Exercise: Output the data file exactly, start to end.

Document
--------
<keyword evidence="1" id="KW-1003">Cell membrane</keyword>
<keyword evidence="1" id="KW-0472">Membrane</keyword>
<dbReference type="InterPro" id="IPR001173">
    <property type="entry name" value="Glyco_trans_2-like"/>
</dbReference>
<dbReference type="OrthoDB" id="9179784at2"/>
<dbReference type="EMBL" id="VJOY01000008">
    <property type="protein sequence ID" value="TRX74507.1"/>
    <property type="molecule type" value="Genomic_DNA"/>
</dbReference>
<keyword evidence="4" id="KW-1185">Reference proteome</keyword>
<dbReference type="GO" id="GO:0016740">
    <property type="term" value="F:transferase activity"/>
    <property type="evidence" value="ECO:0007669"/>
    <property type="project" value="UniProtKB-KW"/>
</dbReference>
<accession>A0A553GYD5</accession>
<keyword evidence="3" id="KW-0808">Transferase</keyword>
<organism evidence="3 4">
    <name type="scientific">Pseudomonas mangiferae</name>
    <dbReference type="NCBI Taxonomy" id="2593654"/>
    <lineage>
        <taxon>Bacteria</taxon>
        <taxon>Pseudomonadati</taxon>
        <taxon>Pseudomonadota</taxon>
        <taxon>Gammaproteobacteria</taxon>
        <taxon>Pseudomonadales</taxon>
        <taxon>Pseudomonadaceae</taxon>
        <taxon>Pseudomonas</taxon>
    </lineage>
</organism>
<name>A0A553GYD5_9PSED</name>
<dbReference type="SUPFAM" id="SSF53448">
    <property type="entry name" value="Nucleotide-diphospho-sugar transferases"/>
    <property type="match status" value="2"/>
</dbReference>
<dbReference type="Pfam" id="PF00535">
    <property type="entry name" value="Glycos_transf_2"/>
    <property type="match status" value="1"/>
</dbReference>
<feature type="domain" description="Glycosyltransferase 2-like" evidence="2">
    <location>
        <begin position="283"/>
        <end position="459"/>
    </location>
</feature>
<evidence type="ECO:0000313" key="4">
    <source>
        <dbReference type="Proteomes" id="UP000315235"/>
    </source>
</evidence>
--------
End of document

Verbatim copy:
<keyword evidence="1" id="KW-1003">Cell membrane</keyword>
<keyword evidence="1" id="KW-0472">Membrane</keyword>
<dbReference type="InterPro" id="IPR001173">
    <property type="entry name" value="Glyco_trans_2-like"/>
</dbReference>
<dbReference type="OrthoDB" id="9179784at2"/>
<dbReference type="EMBL" id="VJOY01000008">
    <property type="protein sequence ID" value="TRX74507.1"/>
    <property type="molecule type" value="Genomic_DNA"/>
</dbReference>
<keyword evidence="4" id="KW-1185">Reference proteome</keyword>
<dbReference type="GO" id="GO:0016740">
    <property type="term" value="F:transferase activity"/>
    <property type="evidence" value="ECO:0007669"/>
    <property type="project" value="UniProtKB-KW"/>
</dbReference>
<accession>A0A553GYD5</accession>
<keyword evidence="3" id="KW-0808">Transferase</keyword>
<organism evidence="3 4">
    <name type="scientific">Pseudomonas mangiferae</name>
    <dbReference type="NCBI Taxonomy" id="2593654"/>
    <lineage>
        <taxon>Bacteria</taxon>
        <taxon>Pseudomonadati</taxon>
        <taxon>Pseudomonadota</taxon>
        <taxon>Gammaproteobacteria</taxon>
        <taxon>Pseudomonadales</taxon>
        <taxon>Pseudomonadaceae</taxon>
        <taxon>Pseudomonas</taxon>
    </lineage>
</organism>
<name>A0A553GYD5_9PSED</name>
<dbReference type="SUPFAM" id="SSF53448">
    <property type="entry name" value="Nucleotide-diphospho-sugar transferases"/>
    <property type="match status" value="2"/>
</dbReference>
<dbReference type="Pfam" id="PF00535">
    <property type="entry name" value="Glycos_transf_2"/>
    <property type="match status" value="1"/>
</dbReference>
<feature type="domain" description="Glycosyltransferase 2-like" evidence="2">
    <location>
        <begin position="283"/>
        <end position="459"/>
    </location>
</feature>
<evidence type="ECO:0000313" key="4">
    <source>
        <dbReference type="Proteomes" id="UP000315235"/>
    </source>
</evidence>